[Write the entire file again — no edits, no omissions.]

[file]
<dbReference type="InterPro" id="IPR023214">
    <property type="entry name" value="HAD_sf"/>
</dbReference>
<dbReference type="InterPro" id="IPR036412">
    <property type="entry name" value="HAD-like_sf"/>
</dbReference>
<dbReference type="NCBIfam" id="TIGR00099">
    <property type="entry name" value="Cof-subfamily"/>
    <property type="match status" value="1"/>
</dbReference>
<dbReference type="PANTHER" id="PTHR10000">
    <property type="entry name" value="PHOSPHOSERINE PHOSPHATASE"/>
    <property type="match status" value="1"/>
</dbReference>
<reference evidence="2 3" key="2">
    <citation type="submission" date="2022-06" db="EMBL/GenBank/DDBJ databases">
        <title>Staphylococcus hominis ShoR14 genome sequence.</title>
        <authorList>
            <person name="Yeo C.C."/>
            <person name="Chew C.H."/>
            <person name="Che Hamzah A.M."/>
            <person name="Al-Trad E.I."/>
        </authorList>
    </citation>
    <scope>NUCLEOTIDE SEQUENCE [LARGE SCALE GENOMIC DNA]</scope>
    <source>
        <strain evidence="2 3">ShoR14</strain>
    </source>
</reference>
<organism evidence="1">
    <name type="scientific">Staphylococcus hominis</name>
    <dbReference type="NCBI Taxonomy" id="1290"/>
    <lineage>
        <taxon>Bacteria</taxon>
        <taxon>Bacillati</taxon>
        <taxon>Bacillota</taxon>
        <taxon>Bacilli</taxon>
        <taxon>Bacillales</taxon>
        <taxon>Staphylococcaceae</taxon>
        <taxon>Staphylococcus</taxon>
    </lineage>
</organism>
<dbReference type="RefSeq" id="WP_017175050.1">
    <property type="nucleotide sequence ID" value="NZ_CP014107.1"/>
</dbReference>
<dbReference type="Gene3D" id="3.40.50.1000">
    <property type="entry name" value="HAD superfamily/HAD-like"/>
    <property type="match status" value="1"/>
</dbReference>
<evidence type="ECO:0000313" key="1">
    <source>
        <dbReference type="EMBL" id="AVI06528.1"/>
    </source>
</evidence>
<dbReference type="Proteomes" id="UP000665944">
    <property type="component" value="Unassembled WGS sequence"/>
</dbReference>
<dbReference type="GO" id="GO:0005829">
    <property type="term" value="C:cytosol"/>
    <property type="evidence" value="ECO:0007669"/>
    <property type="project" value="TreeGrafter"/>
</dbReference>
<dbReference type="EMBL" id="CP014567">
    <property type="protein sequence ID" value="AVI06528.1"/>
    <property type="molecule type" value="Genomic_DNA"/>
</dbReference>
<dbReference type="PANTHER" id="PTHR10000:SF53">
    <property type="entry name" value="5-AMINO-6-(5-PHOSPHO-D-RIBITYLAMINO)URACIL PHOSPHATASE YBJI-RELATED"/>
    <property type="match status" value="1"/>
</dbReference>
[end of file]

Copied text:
<dbReference type="InterPro" id="IPR023214">
    <property type="entry name" value="HAD_sf"/>
</dbReference>
<dbReference type="InterPro" id="IPR036412">
    <property type="entry name" value="HAD-like_sf"/>
</dbReference>
<dbReference type="NCBIfam" id="TIGR00099">
    <property type="entry name" value="Cof-subfamily"/>
    <property type="match status" value="1"/>
</dbReference>
<dbReference type="PANTHER" id="PTHR10000">
    <property type="entry name" value="PHOSPHOSERINE PHOSPHATASE"/>
    <property type="match status" value="1"/>
</dbReference>
<reference evidence="2 3" key="2">
    <citation type="submission" date="2022-06" db="EMBL/GenBank/DDBJ databases">
        <title>Staphylococcus hominis ShoR14 genome sequence.</title>
        <authorList>
            <person name="Yeo C.C."/>
            <person name="Chew C.H."/>
            <person name="Che Hamzah A.M."/>
            <person name="Al-Trad E.I."/>
        </authorList>
    </citation>
    <scope>NUCLEOTIDE SEQUENCE [LARGE SCALE GENOMIC DNA]</scope>
    <source>
        <strain evidence="2 3">ShoR14</strain>
    </source>
</reference>
<organism evidence="1">
    <name type="scientific">Staphylococcus hominis</name>
    <dbReference type="NCBI Taxonomy" id="1290"/>
    <lineage>
        <taxon>Bacteria</taxon>
        <taxon>Bacillati</taxon>
        <taxon>Bacillota</taxon>
        <taxon>Bacilli</taxon>
        <taxon>Bacillales</taxon>
        <taxon>Staphylococcaceae</taxon>
        <taxon>Staphylococcus</taxon>
    </lineage>
</organism>
<dbReference type="RefSeq" id="WP_017175050.1">
    <property type="nucleotide sequence ID" value="NZ_CP014107.1"/>
</dbReference>
<dbReference type="Gene3D" id="3.40.50.1000">
    <property type="entry name" value="HAD superfamily/HAD-like"/>
    <property type="match status" value="1"/>
</dbReference>
<evidence type="ECO:0000313" key="1">
    <source>
        <dbReference type="EMBL" id="AVI06528.1"/>
    </source>
</evidence>
<dbReference type="Proteomes" id="UP000665944">
    <property type="component" value="Unassembled WGS sequence"/>
</dbReference>
<dbReference type="GO" id="GO:0005829">
    <property type="term" value="C:cytosol"/>
    <property type="evidence" value="ECO:0007669"/>
    <property type="project" value="TreeGrafter"/>
</dbReference>
<dbReference type="EMBL" id="CP014567">
    <property type="protein sequence ID" value="AVI06528.1"/>
    <property type="molecule type" value="Genomic_DNA"/>
</dbReference>
<dbReference type="PANTHER" id="PTHR10000:SF53">
    <property type="entry name" value="5-AMINO-6-(5-PHOSPHO-D-RIBITYLAMINO)URACIL PHOSPHATASE YBJI-RELATED"/>
    <property type="match status" value="1"/>
</dbReference>